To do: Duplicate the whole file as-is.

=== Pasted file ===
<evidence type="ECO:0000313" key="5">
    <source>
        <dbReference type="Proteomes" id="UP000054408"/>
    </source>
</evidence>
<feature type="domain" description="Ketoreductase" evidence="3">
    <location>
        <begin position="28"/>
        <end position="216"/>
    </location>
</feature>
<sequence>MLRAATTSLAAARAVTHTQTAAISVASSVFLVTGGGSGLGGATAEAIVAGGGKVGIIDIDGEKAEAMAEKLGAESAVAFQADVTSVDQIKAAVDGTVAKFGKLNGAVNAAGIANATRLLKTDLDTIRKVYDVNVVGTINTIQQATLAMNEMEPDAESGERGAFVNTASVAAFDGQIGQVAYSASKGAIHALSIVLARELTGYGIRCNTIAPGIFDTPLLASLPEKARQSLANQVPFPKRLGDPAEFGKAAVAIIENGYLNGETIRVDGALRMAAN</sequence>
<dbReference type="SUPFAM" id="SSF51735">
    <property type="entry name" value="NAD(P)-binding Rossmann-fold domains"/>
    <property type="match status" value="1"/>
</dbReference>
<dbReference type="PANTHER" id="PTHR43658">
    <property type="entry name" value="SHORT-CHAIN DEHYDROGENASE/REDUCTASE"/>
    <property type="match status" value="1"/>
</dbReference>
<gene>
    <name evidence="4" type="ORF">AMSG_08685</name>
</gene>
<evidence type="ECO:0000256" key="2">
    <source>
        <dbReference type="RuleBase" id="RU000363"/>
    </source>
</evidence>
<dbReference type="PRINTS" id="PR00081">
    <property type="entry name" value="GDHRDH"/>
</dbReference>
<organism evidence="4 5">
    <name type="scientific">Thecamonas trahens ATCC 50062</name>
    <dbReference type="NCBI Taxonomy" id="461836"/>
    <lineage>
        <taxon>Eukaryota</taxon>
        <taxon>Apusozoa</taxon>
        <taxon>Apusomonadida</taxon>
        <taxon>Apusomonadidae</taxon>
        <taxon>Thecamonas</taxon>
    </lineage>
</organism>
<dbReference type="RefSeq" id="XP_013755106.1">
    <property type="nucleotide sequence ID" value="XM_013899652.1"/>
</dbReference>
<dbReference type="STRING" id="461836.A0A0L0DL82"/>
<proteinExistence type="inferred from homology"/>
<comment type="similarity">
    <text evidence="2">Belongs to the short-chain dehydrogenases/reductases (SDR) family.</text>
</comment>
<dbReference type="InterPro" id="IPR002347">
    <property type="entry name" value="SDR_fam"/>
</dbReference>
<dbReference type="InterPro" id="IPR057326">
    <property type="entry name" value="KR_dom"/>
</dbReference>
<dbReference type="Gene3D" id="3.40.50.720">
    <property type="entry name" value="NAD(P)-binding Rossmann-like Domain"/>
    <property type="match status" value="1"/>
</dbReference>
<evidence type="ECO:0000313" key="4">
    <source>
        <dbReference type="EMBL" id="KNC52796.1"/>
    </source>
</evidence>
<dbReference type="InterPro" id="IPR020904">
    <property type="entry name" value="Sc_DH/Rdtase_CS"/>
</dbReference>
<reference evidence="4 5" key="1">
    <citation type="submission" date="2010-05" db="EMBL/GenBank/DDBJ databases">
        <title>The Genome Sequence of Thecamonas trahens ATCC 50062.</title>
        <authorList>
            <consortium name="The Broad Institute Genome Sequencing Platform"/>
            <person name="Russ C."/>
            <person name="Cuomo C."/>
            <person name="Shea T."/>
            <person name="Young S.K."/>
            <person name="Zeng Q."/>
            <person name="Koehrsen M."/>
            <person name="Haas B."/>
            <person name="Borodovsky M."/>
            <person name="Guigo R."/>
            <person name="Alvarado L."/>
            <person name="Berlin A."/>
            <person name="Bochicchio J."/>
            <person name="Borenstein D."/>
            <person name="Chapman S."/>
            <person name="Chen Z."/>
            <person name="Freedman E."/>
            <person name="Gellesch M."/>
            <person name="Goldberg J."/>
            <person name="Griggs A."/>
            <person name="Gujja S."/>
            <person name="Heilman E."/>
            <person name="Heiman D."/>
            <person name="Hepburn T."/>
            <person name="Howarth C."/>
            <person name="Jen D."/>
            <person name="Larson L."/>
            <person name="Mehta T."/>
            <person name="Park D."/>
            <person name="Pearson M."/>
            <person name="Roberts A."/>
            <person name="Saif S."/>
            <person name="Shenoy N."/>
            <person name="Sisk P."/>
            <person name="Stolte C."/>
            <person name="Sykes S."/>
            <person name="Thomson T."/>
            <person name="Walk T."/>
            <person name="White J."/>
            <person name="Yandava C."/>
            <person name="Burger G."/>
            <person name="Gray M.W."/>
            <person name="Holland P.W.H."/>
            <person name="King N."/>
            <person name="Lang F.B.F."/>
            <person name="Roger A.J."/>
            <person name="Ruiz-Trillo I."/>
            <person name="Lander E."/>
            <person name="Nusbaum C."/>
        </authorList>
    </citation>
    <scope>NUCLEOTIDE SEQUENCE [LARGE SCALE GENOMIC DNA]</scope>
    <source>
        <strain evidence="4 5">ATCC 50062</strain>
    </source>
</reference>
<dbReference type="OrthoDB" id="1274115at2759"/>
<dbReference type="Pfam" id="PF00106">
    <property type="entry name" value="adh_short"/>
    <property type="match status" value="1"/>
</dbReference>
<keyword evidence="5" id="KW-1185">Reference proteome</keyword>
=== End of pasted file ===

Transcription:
<evidence type="ECO:0000313" key="5">
    <source>
        <dbReference type="Proteomes" id="UP000054408"/>
    </source>
</evidence>
<feature type="domain" description="Ketoreductase" evidence="3">
    <location>
        <begin position="28"/>
        <end position="216"/>
    </location>
</feature>
<sequence>MLRAATTSLAAARAVTHTQTAAISVASSVFLVTGGGSGLGGATAEAIVAGGGKVGIIDIDGEKAEAMAEKLGAESAVAFQADVTSVDQIKAAVDGTVAKFGKLNGAVNAAGIANATRLLKTDLDTIRKVYDVNVVGTINTIQQATLAMNEMEPDAESGERGAFVNTASVAAFDGQIGQVAYSASKGAIHALSIVLARELTGYGIRCNTIAPGIFDTPLLASLPEKARQSLANQVPFPKRLGDPAEFGKAAVAIIENGYLNGETIRVDGALRMAAN</sequence>
<dbReference type="SUPFAM" id="SSF51735">
    <property type="entry name" value="NAD(P)-binding Rossmann-fold domains"/>
    <property type="match status" value="1"/>
</dbReference>
<dbReference type="PANTHER" id="PTHR43658">
    <property type="entry name" value="SHORT-CHAIN DEHYDROGENASE/REDUCTASE"/>
    <property type="match status" value="1"/>
</dbReference>
<gene>
    <name evidence="4" type="ORF">AMSG_08685</name>
</gene>
<evidence type="ECO:0000256" key="2">
    <source>
        <dbReference type="RuleBase" id="RU000363"/>
    </source>
</evidence>
<dbReference type="PRINTS" id="PR00081">
    <property type="entry name" value="GDHRDH"/>
</dbReference>
<organism evidence="4 5">
    <name type="scientific">Thecamonas trahens ATCC 50062</name>
    <dbReference type="NCBI Taxonomy" id="461836"/>
    <lineage>
        <taxon>Eukaryota</taxon>
        <taxon>Apusozoa</taxon>
        <taxon>Apusomonadida</taxon>
        <taxon>Apusomonadidae</taxon>
        <taxon>Thecamonas</taxon>
    </lineage>
</organism>
<dbReference type="RefSeq" id="XP_013755106.1">
    <property type="nucleotide sequence ID" value="XM_013899652.1"/>
</dbReference>
<dbReference type="STRING" id="461836.A0A0L0DL82"/>
<proteinExistence type="inferred from homology"/>
<comment type="similarity">
    <text evidence="2">Belongs to the short-chain dehydrogenases/reductases (SDR) family.</text>
</comment>
<dbReference type="InterPro" id="IPR002347">
    <property type="entry name" value="SDR_fam"/>
</dbReference>
<dbReference type="InterPro" id="IPR057326">
    <property type="entry name" value="KR_dom"/>
</dbReference>
<dbReference type="Gene3D" id="3.40.50.720">
    <property type="entry name" value="NAD(P)-binding Rossmann-like Domain"/>
    <property type="match status" value="1"/>
</dbReference>
<evidence type="ECO:0000313" key="4">
    <source>
        <dbReference type="EMBL" id="KNC52796.1"/>
    </source>
</evidence>
<dbReference type="InterPro" id="IPR020904">
    <property type="entry name" value="Sc_DH/Rdtase_CS"/>
</dbReference>
<reference evidence="4 5" key="1">
    <citation type="submission" date="2010-05" db="EMBL/GenBank/DDBJ databases">
        <title>The Genome Sequence of Thecamonas trahens ATCC 50062.</title>
        <authorList>
            <consortium name="The Broad Institute Genome Sequencing Platform"/>
            <person name="Russ C."/>
            <person name="Cuomo C."/>
            <person name="Shea T."/>
            <person name="Young S.K."/>
            <person name="Zeng Q."/>
            <person name="Koehrsen M."/>
            <person name="Haas B."/>
            <person name="Borodovsky M."/>
            <person name="Guigo R."/>
            <person name="Alvarado L."/>
            <person name="Berlin A."/>
            <person name="Bochicchio J."/>
            <person name="Borenstein D."/>
            <person name="Chapman S."/>
            <person name="Chen Z."/>
            <person name="Freedman E."/>
            <person name="Gellesch M."/>
            <person name="Goldberg J."/>
            <person name="Griggs A."/>
            <person name="Gujja S."/>
            <person name="Heilman E."/>
            <person name="Heiman D."/>
            <person name="Hepburn T."/>
            <person name="Howarth C."/>
            <person name="Jen D."/>
            <person name="Larson L."/>
            <person name="Mehta T."/>
            <person name="Park D."/>
            <person name="Pearson M."/>
            <person name="Roberts A."/>
            <person name="Saif S."/>
            <person name="Shenoy N."/>
            <person name="Sisk P."/>
            <person name="Stolte C."/>
            <person name="Sykes S."/>
            <person name="Thomson T."/>
            <person name="Walk T."/>
            <person name="White J."/>
            <person name="Yandava C."/>
            <person name="Burger G."/>
            <person name="Gray M.W."/>
            <person name="Holland P.W.H."/>
            <person name="King N."/>
            <person name="Lang F.B.F."/>
            <person name="Roger A.J."/>
            <person name="Ruiz-Trillo I."/>
            <person name="Lander E."/>
            <person name="Nusbaum C."/>
        </authorList>
    </citation>
    <scope>NUCLEOTIDE SEQUENCE [LARGE SCALE GENOMIC DNA]</scope>
    <source>
        <strain evidence="4 5">ATCC 50062</strain>
    </source>
</reference>
<dbReference type="OrthoDB" id="1274115at2759"/>
<dbReference type="Pfam" id="PF00106">
    <property type="entry name" value="adh_short"/>
    <property type="match status" value="1"/>
</dbReference>
<keyword evidence="5" id="KW-1185">Reference proteome</keyword>